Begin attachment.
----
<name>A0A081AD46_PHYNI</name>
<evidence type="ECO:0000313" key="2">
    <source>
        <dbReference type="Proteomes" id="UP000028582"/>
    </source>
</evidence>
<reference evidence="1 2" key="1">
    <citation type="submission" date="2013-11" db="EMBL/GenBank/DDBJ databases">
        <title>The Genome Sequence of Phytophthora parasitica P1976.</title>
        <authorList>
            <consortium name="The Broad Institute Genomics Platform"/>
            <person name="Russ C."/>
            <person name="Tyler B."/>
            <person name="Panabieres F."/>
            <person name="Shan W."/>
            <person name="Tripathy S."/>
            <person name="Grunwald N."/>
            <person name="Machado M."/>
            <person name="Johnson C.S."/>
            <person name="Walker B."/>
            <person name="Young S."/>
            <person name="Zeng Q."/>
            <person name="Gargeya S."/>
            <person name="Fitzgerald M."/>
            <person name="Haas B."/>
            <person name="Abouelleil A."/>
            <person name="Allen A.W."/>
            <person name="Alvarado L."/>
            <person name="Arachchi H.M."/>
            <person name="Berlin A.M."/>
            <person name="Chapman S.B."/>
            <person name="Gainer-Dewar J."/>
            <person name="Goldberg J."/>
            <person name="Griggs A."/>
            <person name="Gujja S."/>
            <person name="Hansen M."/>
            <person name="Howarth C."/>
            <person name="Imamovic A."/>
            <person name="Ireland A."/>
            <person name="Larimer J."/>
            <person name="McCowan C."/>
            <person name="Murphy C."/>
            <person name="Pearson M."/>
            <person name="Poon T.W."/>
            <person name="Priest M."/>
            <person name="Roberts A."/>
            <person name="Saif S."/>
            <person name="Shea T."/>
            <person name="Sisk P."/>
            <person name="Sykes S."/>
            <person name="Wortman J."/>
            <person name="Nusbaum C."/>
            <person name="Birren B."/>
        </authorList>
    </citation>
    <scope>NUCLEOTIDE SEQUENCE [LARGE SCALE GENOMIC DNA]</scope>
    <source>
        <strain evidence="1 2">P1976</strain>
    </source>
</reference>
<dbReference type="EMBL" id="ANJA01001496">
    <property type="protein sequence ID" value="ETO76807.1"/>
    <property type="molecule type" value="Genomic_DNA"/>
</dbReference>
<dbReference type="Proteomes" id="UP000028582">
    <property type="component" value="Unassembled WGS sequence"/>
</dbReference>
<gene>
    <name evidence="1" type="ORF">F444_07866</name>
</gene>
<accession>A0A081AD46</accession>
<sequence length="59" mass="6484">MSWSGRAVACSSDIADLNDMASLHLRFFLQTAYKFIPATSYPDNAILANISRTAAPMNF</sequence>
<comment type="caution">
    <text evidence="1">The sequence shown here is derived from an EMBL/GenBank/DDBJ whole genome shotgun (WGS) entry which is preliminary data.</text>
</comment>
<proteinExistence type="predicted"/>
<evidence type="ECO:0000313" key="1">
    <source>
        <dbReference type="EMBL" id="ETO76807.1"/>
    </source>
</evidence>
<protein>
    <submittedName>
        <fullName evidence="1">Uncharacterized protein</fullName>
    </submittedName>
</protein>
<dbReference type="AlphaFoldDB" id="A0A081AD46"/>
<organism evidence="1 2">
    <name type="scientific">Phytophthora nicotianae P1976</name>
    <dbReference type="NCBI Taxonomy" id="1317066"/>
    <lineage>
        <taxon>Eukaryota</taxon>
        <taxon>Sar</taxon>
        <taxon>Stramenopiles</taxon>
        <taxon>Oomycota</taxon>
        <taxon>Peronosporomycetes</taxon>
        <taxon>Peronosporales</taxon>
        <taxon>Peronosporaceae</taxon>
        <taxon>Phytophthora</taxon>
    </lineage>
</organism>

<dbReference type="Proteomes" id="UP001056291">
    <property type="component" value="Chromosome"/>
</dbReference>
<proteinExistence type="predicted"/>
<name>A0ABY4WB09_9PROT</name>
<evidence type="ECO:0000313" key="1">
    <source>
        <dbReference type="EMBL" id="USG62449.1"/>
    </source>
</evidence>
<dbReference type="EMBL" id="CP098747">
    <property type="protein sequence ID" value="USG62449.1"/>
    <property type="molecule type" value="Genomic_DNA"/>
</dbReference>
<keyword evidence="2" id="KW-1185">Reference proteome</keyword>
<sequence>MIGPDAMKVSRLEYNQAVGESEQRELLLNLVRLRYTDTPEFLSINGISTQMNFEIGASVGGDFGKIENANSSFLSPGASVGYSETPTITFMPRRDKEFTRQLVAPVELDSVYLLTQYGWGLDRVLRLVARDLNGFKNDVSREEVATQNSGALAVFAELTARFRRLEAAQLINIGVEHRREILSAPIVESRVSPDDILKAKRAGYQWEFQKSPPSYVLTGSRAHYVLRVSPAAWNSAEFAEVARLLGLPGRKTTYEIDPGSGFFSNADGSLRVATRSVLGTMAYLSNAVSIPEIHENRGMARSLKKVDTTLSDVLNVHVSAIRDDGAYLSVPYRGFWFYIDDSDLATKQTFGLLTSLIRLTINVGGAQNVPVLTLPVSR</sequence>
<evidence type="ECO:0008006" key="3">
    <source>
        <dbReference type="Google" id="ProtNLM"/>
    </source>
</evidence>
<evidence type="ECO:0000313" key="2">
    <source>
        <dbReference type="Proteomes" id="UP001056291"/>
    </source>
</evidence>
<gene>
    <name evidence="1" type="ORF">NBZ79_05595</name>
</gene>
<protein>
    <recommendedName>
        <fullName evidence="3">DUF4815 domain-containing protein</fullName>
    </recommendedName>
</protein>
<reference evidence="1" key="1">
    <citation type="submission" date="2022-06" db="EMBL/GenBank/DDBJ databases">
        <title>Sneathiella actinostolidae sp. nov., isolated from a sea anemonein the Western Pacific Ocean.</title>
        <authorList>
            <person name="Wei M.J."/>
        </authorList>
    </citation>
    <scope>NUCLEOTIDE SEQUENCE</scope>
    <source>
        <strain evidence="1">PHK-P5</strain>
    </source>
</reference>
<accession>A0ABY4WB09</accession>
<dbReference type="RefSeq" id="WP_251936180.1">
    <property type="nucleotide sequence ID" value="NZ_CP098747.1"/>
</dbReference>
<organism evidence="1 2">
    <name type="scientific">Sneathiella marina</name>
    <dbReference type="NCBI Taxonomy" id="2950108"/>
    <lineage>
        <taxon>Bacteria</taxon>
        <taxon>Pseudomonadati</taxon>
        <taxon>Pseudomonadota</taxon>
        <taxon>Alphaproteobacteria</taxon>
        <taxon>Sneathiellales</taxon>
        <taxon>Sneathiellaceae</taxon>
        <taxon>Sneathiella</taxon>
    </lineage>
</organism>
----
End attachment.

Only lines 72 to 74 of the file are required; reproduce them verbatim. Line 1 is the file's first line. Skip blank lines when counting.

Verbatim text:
<sequence length="59" mass="6484">MSWSGRAVACSSDIADLNDMASLHLRFFLQTAYKFIPATSYPDNAILANISRTAAPMNF</sequence>
<comment type="caution">
    <text evidence="1">The sequence shown here is derived from an EMBL/GenBank/DDBJ whole genome shotgun (WGS) entry which is preliminary data.</text>